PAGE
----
It’s October and the land is thirsty. Shasta Big Springs Ranch is nestled below hillsides studded with scrubby stunted juniper trees. Snow-capped Mount Shasta towers above, dominating the skyline from nearly anywhere here in Northern California’s Siskiyou County. An ice-cold creek gurgles up from lava tube springs deep underground and cuts through the pastures of what was once a verdant ranch.
Now, Shasta Big Springs Ranch is dry, except for a ribbon of silvery thistles along the riverbank. Big Springs used to be a source of water for salmon habitat and agricultural irrigation. Today, it’s a source and symbol of the polarizing divide between farmers and conservationists facing an increasingly water-scarce future.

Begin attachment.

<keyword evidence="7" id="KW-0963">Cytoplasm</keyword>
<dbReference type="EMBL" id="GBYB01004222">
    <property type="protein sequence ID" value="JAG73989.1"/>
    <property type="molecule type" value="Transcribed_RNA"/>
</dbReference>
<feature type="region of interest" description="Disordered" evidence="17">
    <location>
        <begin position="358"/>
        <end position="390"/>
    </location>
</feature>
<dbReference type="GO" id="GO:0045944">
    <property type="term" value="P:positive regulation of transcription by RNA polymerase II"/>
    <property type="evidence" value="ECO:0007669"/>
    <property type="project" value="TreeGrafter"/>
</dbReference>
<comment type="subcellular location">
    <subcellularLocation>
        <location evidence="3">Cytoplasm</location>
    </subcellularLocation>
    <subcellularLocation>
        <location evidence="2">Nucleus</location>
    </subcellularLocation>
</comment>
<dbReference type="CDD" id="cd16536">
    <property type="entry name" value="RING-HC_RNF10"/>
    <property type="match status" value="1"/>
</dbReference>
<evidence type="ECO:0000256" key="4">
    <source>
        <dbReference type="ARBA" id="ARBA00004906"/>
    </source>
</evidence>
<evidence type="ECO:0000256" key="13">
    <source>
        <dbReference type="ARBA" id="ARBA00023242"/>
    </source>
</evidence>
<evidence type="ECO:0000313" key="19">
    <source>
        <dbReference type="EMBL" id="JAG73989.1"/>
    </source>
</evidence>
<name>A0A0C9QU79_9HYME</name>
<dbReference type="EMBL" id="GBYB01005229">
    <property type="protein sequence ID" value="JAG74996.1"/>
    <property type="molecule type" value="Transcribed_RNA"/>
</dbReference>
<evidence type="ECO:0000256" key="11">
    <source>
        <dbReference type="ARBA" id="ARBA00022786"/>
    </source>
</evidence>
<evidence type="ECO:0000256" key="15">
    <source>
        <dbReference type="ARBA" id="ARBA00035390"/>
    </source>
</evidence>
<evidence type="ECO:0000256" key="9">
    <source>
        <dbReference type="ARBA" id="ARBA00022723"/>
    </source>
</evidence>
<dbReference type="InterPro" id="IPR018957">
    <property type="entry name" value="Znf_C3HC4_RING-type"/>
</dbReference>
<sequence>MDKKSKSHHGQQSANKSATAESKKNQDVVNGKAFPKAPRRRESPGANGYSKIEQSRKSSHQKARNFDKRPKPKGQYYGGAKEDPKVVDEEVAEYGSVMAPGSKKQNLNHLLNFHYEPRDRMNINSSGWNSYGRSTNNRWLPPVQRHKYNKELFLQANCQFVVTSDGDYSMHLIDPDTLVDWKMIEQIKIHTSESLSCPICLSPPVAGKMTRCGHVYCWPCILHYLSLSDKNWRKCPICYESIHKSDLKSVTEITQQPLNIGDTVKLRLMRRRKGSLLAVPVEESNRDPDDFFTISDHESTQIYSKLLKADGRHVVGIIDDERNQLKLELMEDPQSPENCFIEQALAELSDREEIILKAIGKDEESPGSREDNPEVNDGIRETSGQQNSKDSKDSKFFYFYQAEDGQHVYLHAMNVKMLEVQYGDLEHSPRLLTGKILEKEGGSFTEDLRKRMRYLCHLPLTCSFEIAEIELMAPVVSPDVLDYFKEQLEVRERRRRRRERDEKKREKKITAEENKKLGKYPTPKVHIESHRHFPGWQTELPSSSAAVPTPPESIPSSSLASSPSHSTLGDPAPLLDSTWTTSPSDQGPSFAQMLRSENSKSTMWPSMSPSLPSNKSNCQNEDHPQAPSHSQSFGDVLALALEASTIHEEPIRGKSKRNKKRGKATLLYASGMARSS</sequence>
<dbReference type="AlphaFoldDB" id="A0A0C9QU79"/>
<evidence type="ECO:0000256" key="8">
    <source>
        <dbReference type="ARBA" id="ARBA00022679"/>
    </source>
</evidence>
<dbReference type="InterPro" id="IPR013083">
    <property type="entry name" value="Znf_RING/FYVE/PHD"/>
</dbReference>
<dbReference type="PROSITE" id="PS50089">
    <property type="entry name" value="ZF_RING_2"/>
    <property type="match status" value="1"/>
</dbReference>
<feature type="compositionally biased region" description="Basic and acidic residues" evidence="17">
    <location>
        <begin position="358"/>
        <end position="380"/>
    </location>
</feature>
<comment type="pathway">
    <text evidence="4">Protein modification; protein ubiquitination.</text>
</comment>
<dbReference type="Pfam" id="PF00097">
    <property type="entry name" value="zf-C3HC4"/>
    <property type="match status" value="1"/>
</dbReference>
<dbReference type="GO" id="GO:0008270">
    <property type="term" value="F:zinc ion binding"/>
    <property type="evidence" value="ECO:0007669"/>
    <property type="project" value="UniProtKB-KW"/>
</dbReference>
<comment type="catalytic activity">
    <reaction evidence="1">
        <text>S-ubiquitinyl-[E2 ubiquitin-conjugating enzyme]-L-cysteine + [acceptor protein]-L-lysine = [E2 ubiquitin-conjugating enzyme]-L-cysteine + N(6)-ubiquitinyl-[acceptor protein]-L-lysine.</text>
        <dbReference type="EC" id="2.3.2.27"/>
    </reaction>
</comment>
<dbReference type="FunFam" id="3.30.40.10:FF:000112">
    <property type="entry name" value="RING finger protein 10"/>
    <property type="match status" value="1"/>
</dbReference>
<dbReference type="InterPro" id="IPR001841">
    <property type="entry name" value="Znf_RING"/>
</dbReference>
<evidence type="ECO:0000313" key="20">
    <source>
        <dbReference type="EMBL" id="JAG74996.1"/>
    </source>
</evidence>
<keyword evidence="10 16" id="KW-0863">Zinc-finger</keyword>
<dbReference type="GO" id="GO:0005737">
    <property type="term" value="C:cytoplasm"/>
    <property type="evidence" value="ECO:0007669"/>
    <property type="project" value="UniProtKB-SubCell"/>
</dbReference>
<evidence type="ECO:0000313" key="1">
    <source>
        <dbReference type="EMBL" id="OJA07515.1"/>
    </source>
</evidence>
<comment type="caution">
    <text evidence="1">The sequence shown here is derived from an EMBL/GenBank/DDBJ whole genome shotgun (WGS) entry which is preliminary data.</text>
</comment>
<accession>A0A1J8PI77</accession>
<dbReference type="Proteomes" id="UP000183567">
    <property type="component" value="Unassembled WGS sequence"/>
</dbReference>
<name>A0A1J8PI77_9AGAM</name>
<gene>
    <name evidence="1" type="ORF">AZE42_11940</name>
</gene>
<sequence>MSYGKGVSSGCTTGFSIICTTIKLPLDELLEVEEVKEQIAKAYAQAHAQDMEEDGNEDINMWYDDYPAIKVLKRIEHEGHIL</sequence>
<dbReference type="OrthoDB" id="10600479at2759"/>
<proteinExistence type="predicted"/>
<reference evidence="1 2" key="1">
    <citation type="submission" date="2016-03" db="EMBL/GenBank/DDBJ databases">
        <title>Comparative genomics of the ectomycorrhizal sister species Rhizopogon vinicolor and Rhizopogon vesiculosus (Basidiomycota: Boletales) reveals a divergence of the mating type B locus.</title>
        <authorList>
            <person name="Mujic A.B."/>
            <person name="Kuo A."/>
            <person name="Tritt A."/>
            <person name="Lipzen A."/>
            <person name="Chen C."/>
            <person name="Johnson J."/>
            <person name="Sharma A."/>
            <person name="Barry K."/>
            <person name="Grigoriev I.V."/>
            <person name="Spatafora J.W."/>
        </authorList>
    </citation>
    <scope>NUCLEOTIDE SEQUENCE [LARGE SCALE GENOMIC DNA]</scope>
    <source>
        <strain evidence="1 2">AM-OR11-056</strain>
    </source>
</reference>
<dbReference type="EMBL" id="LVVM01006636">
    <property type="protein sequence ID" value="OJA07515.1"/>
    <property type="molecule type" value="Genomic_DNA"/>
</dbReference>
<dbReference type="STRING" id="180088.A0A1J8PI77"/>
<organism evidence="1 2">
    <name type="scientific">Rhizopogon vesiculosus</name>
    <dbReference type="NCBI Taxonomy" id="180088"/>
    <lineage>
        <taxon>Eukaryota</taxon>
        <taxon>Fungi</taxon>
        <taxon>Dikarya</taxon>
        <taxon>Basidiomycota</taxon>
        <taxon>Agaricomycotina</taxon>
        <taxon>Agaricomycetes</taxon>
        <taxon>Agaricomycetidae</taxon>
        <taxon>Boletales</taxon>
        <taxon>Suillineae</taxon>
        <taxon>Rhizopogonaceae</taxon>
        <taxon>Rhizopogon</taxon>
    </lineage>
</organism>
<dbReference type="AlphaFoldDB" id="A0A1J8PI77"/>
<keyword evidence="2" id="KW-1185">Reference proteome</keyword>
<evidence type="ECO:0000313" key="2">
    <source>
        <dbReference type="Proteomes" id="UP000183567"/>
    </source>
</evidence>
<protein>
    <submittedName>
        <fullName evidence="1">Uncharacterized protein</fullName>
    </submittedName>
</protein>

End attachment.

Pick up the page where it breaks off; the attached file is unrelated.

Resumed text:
Farmer and long-time neighbor, Dan Chase, remembers playing near Big Springs as a kid. “It was the most beautiful ranch you can imagine anywhere ever,” he said.
Back then, some 30 years ago, the property exemplified the pastoral dreams of most farmers and ranchers here — fine fat cattle, deer, majestic cranes dancing through irrigated meadows, and an old homestead raising the next generation of hard-working farm kids under its eaves. Aft... Read more